Today: Salesforce and Intuit announce earnings, Microsoft shows off its refreshed Surface tablet, and Apple doesn't look close to finding a deal with Samsung.

The Lead: Salesforce continues to grow, Intuit's cloud efforts pay off

Two of Silicon Valley's largest software companies showed off their financial performances Tuesday, but only one parlayed the opportunity into after-hours gains after Wall Street got a peek at their forecasts for future earnings.

Cloud software pioneer Salesforce continued its trend of boosting revenues while reporting losses, announcing a net loss of $96.9 million, or 16 cents a share, on sales of $1.23 billion. Intuit posted big profits and earnings in the quarter that included tax season -- the biggest time of the year for the maker of TurboTax and other accounting software -- announcing profits of $984 million, or $3.39 a share, on sales of $2.39 billion.

Both companies barely beat expectations for their results, but their forecasts for the current quarter and rest of the year differed, with Salesforce's projections beating analyst expectations and Intuit's coming up short as the Mountain View company transitions to the software-as-a-service model Salesforce helped popularize.


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Salesforce sales grew 37.4 percent from the same quarter a year ago, even while losses ballooned by 43 percent; after adjusting for one-time costs and other factors, Salesforce said it recorded profits of 11 cents a share. After closing Tuesday with a decline of 0.6 percent at $52.89, shares easily topped $53 in after-hours trading.

"The core (customer relations management) business still continues to grow" for Salesforce, Pacific Crest Securities analyst Brendan Barnicle told Bloomberg News. "Every time people think they've penetrated every opportunity, you look at the Gartner numbers, which show there's a lot of room to grow."

Intuit showed strong growth as well, boosting revenues 20 percent year-over-year for the recent three-month period, but most of that growth was due to a late start to tax season this year that hurt the company's earnings in the previous quarter. Shares declined more than 4 percent in late trading after falling 0.4 percent to $76.84 in the regular session.

SV150 market report: Wall Street falls, Microsoft debuts new Surface

Wall Street had a rough day all around as earnings from other sectors weighed on large indexes, but tech stocks were affected as well while gadget fans broke down Microsoft's newest tablet offering.

Microsoft showed off the third iteration of its Surface tablet in a New York event, branding the device as a laptop replacement that also functions as a tablet, while reportedly shelving the debut of a smaller version. The company worked closely with Santa Clara chipmaker Intel on the device, which it said would be the thinnest Intel Core device ever produced when its hits shelves this summer. Another Silicon Valley company had a high profile at the event, as Microsoft showed off a touch-enabled version of Adobe's Photoshop software that appeared to be optimized for high-definition screens. The device, which was announced less than a year after the previous iteration of the Surface tablet, will be available for order Wednesday. Microsoft declined 0.2 percent to $39.68, Intel stayed at $26.04 and Adobe fell 0.8 percent to $61.71.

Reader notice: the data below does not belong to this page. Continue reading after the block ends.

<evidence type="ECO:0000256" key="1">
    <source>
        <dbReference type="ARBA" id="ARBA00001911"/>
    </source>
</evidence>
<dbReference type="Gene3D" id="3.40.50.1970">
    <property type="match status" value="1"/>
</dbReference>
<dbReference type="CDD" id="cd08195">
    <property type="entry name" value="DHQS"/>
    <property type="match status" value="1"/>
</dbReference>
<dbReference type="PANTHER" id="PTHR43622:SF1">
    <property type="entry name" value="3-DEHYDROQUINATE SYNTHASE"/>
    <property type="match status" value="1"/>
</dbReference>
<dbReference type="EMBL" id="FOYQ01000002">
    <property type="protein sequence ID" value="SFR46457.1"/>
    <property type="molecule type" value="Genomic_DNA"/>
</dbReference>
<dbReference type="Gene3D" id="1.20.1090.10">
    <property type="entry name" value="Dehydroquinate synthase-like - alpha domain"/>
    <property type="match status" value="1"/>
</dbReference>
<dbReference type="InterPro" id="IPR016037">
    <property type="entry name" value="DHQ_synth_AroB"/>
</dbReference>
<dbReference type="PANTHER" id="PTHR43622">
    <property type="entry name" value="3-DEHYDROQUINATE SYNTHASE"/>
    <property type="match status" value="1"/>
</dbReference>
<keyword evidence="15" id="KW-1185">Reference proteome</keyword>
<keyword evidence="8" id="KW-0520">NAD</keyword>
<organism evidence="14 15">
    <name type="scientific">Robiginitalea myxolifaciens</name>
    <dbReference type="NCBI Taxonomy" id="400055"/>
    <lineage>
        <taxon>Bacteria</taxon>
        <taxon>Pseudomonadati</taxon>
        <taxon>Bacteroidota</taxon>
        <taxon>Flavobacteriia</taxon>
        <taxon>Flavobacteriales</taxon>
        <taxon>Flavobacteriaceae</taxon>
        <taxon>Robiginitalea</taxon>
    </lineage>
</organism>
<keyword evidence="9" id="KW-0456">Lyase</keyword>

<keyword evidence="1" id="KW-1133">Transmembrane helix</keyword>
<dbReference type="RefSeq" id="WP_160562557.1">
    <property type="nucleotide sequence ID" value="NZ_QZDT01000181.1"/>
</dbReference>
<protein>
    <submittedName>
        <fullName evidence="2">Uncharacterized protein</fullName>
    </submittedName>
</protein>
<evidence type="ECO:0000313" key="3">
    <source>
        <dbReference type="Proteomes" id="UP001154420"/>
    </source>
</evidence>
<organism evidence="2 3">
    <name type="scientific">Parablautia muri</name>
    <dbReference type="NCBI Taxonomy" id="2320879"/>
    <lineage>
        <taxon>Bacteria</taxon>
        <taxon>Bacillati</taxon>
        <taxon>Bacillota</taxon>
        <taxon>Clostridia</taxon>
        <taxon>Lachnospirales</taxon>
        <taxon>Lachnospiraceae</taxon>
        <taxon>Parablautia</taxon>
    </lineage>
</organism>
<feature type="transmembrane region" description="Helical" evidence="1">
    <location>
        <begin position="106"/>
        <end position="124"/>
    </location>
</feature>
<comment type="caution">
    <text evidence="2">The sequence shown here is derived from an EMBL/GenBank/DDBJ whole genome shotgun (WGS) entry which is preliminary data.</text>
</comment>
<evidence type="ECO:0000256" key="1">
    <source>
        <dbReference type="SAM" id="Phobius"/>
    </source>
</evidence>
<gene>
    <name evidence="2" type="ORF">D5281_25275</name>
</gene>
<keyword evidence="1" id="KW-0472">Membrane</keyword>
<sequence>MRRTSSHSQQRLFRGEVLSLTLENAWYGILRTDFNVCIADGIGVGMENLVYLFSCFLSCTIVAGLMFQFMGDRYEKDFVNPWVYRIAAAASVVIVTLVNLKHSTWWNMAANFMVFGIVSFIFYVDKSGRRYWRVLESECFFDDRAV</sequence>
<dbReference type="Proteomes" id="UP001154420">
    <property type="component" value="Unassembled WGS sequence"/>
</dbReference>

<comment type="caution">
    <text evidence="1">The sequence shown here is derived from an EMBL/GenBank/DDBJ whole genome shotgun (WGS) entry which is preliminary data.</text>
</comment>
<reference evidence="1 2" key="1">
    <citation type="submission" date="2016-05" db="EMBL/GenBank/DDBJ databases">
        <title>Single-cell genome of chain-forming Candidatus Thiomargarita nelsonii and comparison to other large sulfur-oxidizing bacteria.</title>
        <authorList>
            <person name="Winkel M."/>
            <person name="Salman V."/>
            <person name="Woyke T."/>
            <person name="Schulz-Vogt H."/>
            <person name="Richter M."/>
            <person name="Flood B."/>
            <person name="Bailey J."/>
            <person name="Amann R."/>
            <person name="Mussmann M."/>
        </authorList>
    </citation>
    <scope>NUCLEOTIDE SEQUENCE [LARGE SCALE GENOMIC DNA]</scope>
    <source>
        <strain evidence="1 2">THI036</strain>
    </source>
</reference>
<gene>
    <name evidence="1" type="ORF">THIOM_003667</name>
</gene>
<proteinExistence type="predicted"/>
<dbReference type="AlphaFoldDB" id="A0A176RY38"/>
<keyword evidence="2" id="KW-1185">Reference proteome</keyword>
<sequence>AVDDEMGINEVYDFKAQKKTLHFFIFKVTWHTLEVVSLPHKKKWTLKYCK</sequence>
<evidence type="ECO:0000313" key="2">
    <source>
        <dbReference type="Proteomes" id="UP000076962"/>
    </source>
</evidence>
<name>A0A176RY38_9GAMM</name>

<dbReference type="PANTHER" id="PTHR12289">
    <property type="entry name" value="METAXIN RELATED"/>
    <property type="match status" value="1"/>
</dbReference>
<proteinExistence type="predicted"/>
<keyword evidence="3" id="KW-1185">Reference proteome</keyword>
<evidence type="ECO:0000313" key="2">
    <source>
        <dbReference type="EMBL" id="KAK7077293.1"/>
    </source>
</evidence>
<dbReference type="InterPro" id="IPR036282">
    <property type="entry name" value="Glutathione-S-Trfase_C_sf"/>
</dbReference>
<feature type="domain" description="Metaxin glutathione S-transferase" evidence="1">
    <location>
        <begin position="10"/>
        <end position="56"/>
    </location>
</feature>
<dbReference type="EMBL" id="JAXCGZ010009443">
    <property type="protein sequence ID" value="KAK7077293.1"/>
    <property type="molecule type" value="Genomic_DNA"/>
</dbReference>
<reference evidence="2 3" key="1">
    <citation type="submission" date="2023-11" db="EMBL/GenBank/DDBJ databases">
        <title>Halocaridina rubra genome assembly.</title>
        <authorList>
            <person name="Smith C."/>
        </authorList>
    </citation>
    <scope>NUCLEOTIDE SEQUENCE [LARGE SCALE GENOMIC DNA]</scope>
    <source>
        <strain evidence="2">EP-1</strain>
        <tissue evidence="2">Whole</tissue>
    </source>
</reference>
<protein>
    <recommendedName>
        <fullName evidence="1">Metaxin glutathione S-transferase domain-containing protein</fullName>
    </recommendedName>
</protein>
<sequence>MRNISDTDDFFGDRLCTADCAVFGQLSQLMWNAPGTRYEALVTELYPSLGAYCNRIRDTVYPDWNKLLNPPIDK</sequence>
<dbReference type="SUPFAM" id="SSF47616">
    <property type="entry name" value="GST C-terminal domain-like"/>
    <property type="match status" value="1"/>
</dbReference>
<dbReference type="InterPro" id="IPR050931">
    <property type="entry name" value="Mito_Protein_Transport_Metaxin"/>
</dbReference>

Apple held steady, adding 12 cents to $604.71 after a Monday night court filing suggested that no settlement with Samsung is near after the Cupertino tech giant nailed down a truce with Google late last week. Google gained 0.3 percent to $530.49 while offering new photo and video capabilities in Google+ and discussing possible eye strain from overuse of Google Glass. Tesla Motors declined 0.4 percent to $195.30 after California shot down the idea of excluding the Palo Alto company's Model S from its electric-vehicle rebate program, and Netflix gained 2 percent to $371.67 while reporting only a "small reaction" to its increased subscription rates for streaming video.

Twitter dropped 0.9 percent to $31.77 as negotiations for music-sharing service SoundCloud reportedly fell apart just one day after they were originally reported, and Facebook fell 1.1 percent to $58.56 while plotting international expansion for its video advertisements. Pandora Media moved 1.5 percent higher after its chief financial officer said the Oakland company's lead in streaming music will live on, and FireEye led the SV150 with a 4.8 percent gain to $30.32 a day ahead of its lockup expiration. Yahoo fell 0.1 percent to $33.87 while reportedly continuing its chase for a streaming-video acquisition, and Cisco declined 0.9 percent to $24.12 after CEO John Chambers outlined his dreary vision of the future for technology companies.

Up: FireEye, Netflix, Pandora, Workday, Palo Alto Networks, Splunk, Google, Yelp, Apple

Down: Zynga, SunPower, SolarCity, VMware, Oracle, Symantec, Juniper, Nvidia, Gilead, Facebook, LinkedIn, NetApp, AMD, Cisco, HP, NetApp, Twitter

The SV150 index of Silicon Valley's largest tech companies: Down 7.67, or 0.54 percent, to 1,404.77

The tech-heavy Nasdaq composite index: Down 28.92, or 0.7 percent, to 4,096.89

The blue chip Dow Jones industrial average: Down 137.55, or 0.83 percent, to 16,374.31

And the widely watched Standard & Poor's 500 index: Down 12.25, or 0.65 percent, to 1,872.83

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